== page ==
After all, he’d only barely won the election, relying on a narrow margin in a handful of states for his electoral college victory. The idea that this thinly sliced victory might be attributed to Russian President Vladimir Putin instead of his own savvy and excellence was galling. So he immediately began lambasting the idea that Russia had done anything at all — and disparaging the intelligence community whose work on the interference had leaked into news reports.
The investigation into what Russia did — and into the extent to which Trump or his team may have aided that effort — consumed Trump. He referred to it as a “cloud” hanging over his presidency and fired the director of the FBI in hopes of terminating it. He was particularly outraged at the attorney general he’d appointed, Jeff Sessions, for recusing himself from decisions related to the probe. In keeping with his inability to differentiate between himself and his office, Trump expected his attorney general to defend him, not the presidency.
“Where’s my Roy Cohn?” he was quoted as asking, referring to the ferocious attorney for Wisconsin senator Joseph McCarthy during the Red Scare whom Trump had later befriended. Trump would at other times say he wanted an attorney general as loyal to him as Robert Kennedy was to his brother John or as Eric Holder was to Barack Obama.
That Holder analogy was telling because it derived from Trump’s greedy consumption of right-wing media before running for office. Obama was assumed to have been corrupt without any robust evidence, and therefore Holder was viewed as having been more loyal to Obama than the country by not investigating the president. (In 2018, Holder dismissed this idea by saying, “I had a president I did not have to protect.”)
The chess board was set. Trump was being unfairly targeted and his team at the Justice Department was unwilling to rise to his defense. Democrats, on the other hand, had no qualms about playing politics, letting their guys slide despite all of the heinous things that Fox News had said they’d done.
Then came Jan. 6, 2021. Trump’s efforts to retain power despite losing the 2020 election — aided by various external sycophants and at least one Justice Department official, Jeffrey Clark — culminated in the riot at the Capitol. After President Biden took office, a new wrinkle on the idea of a Justice Department politicized against Republicans emerged: Federal law enforcement was cracking down on rioters not because they rioted but because they were on the political right.
This idea gained steam over the next two years. It was useful for Trump, given that he was facing an expanding set of investigations into his post-election actions. The former president liked to suggest that he was just an innocent advocate for everyday Americans swept up in the toxic, political machinations of Justice Department goons — someone targeted not because he did things that seem pretty clearly to have violated the law but instead because the jackboots were so worried about his being reelected.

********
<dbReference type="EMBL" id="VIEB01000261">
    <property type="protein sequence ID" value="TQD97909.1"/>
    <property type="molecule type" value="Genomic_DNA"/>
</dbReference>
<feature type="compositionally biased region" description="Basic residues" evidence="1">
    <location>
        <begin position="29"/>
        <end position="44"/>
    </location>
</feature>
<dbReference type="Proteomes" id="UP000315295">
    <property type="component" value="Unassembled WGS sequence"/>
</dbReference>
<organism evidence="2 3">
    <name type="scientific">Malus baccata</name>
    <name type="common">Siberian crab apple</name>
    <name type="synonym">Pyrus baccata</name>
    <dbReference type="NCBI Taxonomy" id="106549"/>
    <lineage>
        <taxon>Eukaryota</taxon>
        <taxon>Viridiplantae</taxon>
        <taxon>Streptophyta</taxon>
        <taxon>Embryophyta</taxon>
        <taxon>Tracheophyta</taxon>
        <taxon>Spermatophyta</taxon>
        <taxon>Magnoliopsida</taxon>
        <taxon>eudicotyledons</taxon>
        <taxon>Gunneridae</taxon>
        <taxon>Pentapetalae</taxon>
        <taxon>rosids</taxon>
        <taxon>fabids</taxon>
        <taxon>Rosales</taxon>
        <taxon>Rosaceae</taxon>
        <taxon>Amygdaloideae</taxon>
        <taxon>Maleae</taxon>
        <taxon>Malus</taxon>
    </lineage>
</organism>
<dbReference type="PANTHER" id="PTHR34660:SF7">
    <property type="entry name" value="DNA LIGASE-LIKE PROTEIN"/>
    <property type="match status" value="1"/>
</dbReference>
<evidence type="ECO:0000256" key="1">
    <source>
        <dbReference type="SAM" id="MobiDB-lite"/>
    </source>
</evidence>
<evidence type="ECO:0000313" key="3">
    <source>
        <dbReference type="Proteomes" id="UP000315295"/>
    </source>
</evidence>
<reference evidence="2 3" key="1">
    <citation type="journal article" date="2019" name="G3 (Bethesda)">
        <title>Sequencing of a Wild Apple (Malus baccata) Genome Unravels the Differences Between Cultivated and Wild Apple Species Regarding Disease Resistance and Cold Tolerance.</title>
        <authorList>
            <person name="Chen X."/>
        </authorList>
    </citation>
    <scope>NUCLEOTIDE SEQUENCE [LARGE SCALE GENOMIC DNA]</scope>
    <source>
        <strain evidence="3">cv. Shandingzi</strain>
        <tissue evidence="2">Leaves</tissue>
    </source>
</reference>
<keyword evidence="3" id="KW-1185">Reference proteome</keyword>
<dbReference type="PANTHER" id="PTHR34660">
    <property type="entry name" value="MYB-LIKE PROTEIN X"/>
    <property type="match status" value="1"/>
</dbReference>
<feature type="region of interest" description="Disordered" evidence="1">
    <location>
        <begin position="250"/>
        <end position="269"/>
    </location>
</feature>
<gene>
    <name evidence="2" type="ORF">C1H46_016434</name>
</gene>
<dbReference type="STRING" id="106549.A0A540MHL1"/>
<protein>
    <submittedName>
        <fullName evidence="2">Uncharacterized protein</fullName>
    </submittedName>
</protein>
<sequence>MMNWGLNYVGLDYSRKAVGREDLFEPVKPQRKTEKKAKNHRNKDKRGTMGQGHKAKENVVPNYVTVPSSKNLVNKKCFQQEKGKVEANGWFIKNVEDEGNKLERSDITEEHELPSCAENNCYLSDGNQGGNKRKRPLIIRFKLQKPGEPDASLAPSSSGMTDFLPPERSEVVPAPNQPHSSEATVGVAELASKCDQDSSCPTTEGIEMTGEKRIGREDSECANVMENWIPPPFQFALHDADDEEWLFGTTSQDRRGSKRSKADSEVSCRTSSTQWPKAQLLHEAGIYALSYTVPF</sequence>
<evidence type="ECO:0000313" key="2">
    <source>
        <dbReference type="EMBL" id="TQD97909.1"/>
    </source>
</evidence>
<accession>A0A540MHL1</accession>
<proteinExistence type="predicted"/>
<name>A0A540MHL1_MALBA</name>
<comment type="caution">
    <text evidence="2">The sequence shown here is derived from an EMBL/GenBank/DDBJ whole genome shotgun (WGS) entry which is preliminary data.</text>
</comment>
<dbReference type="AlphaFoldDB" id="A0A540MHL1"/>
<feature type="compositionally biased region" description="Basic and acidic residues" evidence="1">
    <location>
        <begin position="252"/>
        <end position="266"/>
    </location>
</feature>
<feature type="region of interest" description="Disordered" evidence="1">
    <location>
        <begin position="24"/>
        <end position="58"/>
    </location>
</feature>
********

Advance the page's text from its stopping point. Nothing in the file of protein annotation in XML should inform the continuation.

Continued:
It depended to some extent on Republicans actually believing that they were under threat from federal law enforcement. People like Rep. Marjorie Taylor Greene (R-Ga.) suggested that the Jan. 6 arrestees were not generally violent criminals but people targeted for their beliefs.
Then there was the exhaustingly overblown announcement from the Justice Department that it would take threats against school officials seriously, an announcement that followed an increase in altercations at meetings focused heavily on covid-19 mandates and various right-wing culture-war nits. This announcement, focused on threatening actors, was portrayed falsely as the Justice Department targeting any parent on the political right — useful for Republicans and Trump because it made rank-and-file Republicans feel as though maybe law enforcement actually was about to break down their doors.
In August, the FBI searched Trump’s Mar-a-Lago home for files marked classified, a search that we now understand followed months of efforts to recover the documents and alleged efforts by Trump and his staff to ignore a grand jury subpoena. Trump eagerly applied the existing “they’re out to attack everyone on the right” framework, with success. It’s how he’s responded to the related indictment that was made public last week as well.
That indictment is useful to consider. It came not from the Justice Department, which had been probing the document retention issue, but from a special counsel appointed by Attorney General Merrick Garland. Garland appointed Jack Smith in November, days after Trump had announced his candidacy for the 2024 Republican nomination (about seven months earlier than he declared his candidacy in 2015).
“Based on recent developments, including the former President’s announcement that he is a candidate for President in the next election, and the sitting President’s stated intention to be a candidate as well,” Garland said at the time, “I have concluded that it is in the public interest to appoint a special counsel.”